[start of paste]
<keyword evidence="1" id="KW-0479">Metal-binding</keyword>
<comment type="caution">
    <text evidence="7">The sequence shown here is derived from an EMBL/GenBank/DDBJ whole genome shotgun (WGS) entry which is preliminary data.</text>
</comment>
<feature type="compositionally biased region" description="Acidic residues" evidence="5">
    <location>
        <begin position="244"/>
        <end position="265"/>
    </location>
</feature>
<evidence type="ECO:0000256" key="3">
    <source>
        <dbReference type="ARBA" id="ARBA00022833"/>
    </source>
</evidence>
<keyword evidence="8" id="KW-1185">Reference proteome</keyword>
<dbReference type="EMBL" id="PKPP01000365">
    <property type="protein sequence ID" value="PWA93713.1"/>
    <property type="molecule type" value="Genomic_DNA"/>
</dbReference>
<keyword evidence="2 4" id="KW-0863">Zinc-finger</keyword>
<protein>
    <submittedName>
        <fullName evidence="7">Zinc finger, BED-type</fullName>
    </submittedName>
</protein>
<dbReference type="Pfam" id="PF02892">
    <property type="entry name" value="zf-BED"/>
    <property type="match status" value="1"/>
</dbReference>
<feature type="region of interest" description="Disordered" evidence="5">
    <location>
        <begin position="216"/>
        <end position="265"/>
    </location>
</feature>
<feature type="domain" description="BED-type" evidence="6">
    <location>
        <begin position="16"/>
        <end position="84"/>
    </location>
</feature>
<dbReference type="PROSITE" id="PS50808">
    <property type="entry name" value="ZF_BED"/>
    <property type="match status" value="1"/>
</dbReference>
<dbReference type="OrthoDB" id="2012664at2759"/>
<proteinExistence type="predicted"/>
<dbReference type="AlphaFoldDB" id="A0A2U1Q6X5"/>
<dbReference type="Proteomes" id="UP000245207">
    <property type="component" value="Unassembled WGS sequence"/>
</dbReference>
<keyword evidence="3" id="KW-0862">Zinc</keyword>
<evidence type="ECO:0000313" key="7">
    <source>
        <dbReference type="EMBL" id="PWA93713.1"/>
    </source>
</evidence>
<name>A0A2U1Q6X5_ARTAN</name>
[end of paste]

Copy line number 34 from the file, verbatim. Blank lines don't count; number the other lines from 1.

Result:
        <end position="265"/>